Whether you know it as tulip poplar, whitewood, tulip tree, yellow poplar, or simply poplar, it is the same handsome giant, straight as a flagpole, with yellow-green and orange tuliplike blossoms nestling in June among big four-lobed leaves that turn to glow yellow when autumn comes.
It has been rightly said that a tulip poplar needs a circle of ground space 75′ feet across to develop its potential height of 100′ feet or more and a branch spread of 60-odd. It is not a tree for small properties, even though it is remarkably trim and free from littering habits for its size.
Usually, too, its lowest branches are far enough from the ground to permit a good lawn turf beneath them.
It requires little save a moderately rich, dampish soil and an average climate with a winter minimum temperature never lower than 10-15° below zero.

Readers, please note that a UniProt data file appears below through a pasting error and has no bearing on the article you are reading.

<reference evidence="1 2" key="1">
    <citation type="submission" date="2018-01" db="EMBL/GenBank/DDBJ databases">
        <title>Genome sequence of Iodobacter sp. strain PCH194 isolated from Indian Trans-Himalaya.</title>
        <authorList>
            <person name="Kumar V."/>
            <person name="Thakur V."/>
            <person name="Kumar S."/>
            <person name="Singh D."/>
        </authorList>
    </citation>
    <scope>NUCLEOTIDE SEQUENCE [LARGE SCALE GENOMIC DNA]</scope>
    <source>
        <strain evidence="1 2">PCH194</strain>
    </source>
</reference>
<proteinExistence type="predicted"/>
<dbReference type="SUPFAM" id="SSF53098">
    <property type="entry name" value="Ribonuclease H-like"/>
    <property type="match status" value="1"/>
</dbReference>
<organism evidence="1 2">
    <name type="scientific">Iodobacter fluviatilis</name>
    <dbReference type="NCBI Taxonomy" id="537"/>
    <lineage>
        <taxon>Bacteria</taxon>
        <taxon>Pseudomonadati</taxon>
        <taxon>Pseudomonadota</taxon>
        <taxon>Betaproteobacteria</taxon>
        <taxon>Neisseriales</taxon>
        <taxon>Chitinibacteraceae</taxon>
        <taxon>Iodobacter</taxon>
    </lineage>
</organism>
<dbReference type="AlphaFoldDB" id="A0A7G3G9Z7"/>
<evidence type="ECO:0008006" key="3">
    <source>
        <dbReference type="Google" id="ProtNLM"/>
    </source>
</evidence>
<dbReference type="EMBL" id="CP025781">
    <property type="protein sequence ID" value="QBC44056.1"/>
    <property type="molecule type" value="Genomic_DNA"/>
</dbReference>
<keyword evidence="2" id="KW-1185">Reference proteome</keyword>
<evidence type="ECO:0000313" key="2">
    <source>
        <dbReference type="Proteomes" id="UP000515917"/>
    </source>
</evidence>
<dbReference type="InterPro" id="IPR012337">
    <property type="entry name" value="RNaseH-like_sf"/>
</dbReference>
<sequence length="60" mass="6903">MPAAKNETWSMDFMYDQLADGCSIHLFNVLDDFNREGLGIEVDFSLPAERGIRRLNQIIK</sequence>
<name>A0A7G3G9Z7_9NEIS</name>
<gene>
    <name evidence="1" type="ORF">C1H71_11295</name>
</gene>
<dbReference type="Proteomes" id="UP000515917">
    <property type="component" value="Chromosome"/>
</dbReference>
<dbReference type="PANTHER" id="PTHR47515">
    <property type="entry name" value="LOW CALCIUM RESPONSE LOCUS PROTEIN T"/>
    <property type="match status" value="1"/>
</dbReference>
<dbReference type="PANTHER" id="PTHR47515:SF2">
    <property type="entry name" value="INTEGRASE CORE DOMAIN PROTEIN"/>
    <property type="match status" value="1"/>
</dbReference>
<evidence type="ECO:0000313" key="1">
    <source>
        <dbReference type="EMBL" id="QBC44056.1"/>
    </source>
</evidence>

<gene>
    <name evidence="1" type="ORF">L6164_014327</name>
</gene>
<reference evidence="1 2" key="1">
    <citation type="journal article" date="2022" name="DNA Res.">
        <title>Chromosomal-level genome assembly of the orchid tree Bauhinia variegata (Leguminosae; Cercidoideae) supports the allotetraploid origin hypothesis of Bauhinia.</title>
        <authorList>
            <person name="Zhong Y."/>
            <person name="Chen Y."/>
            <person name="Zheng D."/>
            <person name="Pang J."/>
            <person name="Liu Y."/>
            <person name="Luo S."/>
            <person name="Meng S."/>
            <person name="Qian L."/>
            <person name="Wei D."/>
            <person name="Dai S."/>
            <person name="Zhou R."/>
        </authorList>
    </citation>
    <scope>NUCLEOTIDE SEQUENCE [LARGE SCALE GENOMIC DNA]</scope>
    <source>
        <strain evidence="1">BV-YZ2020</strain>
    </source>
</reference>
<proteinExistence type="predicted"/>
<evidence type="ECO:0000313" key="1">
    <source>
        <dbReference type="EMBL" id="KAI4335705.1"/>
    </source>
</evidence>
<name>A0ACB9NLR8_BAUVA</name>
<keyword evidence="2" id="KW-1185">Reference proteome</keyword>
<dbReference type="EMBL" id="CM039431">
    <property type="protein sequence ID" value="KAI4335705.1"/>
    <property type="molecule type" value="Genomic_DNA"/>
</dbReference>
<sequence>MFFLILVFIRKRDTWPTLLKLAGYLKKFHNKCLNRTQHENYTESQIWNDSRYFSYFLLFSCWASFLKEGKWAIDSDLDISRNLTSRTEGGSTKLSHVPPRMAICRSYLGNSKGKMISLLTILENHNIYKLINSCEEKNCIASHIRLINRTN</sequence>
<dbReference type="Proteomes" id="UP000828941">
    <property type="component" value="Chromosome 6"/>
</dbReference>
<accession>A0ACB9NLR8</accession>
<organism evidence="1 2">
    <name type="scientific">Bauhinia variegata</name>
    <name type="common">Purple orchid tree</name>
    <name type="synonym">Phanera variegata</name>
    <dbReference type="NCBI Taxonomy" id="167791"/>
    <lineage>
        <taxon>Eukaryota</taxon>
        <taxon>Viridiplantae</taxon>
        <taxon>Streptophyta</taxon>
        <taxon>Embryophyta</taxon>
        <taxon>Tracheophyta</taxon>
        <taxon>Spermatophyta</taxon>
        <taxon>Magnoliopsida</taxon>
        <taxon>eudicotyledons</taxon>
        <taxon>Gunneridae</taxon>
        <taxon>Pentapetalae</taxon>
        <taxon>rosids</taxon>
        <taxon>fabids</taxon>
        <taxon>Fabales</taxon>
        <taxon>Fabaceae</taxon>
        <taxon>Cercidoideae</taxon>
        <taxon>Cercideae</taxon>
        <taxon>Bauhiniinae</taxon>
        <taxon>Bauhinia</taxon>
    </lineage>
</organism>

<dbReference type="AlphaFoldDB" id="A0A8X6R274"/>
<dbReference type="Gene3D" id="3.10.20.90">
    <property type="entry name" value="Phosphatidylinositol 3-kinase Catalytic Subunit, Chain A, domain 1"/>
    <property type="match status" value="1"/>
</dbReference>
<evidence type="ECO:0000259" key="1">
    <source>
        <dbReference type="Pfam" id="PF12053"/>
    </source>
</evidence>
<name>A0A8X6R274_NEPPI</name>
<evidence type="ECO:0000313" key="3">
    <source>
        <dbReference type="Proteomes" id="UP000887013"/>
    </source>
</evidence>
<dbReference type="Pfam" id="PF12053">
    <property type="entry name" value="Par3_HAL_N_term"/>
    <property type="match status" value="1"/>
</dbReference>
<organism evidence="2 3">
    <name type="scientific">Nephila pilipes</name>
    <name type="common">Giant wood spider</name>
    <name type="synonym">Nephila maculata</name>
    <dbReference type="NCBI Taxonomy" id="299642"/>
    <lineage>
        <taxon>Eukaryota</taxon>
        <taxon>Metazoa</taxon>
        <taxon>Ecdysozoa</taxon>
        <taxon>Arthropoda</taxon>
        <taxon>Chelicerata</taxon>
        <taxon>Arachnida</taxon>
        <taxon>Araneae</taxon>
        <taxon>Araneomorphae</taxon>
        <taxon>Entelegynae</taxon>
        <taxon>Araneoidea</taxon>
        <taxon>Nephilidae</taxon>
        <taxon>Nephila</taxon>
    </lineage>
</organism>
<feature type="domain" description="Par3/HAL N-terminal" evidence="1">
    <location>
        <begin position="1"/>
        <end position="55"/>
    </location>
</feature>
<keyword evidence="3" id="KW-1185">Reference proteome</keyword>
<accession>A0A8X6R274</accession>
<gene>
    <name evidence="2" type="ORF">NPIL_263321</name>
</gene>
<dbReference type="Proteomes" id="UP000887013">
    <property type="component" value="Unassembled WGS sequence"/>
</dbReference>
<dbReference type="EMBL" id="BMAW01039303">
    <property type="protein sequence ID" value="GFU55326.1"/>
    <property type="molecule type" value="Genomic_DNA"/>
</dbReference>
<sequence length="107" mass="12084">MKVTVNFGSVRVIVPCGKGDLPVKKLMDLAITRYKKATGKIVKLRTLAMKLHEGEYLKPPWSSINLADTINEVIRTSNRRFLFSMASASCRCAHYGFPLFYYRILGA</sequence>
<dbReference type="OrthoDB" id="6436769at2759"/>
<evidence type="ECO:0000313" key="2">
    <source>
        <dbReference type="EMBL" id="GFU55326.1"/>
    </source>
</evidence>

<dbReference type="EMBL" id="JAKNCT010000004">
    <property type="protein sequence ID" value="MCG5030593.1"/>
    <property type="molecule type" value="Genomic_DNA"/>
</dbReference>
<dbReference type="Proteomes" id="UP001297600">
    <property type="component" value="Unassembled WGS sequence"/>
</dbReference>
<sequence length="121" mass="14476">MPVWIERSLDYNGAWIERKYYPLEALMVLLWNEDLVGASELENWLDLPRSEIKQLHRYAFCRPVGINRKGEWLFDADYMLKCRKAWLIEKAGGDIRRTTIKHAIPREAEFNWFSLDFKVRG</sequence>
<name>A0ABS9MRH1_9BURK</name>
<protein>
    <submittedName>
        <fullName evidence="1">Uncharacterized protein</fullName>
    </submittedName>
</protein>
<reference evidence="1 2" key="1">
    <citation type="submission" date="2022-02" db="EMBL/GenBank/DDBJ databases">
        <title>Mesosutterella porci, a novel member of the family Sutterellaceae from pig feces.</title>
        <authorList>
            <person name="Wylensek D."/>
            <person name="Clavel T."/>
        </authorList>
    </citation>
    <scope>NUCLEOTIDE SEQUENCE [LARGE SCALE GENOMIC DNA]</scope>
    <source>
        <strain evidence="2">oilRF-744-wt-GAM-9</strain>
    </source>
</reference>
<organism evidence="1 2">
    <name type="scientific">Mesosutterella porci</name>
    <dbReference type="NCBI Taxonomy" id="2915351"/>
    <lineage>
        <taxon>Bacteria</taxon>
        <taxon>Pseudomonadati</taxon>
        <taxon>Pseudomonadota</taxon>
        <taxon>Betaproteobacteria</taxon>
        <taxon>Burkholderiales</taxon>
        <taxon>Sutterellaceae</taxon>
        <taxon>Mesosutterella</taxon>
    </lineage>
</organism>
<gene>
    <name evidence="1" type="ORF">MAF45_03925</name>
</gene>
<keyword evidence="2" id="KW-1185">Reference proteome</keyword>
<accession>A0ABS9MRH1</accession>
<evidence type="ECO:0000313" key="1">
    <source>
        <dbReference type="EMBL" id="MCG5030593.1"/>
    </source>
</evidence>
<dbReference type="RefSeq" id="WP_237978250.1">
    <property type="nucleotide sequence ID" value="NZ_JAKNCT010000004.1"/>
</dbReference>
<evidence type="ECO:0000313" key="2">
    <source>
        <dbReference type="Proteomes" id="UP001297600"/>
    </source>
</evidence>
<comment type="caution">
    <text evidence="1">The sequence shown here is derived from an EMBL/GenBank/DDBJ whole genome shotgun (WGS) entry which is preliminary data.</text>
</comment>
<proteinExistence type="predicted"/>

The trait of speedy growth is essential if you are thinking of bringing in a seedling tulip tree from the fields or woods. This opportunity frequently arises within the tree’s natural range, for it is a generous self-sower.
The operation’s success can be almost guaranteed in early spring if you select one not over a couple of feet tall and are careful to keep its deep-striking taproot intact.
The nature of the tulip poplar is symmetrical despite its size and the heavy burden of leaves it carries, for its wood, though somewhat soft, is tough, and the limbs are well designed and firmly anchored.
While a tulip tree is at its best during the foliage season, there is no time of year without specific interest because of its flowers, branch pattern, and the whole tree’s color changes.
44659 by Robert S. Lemmon.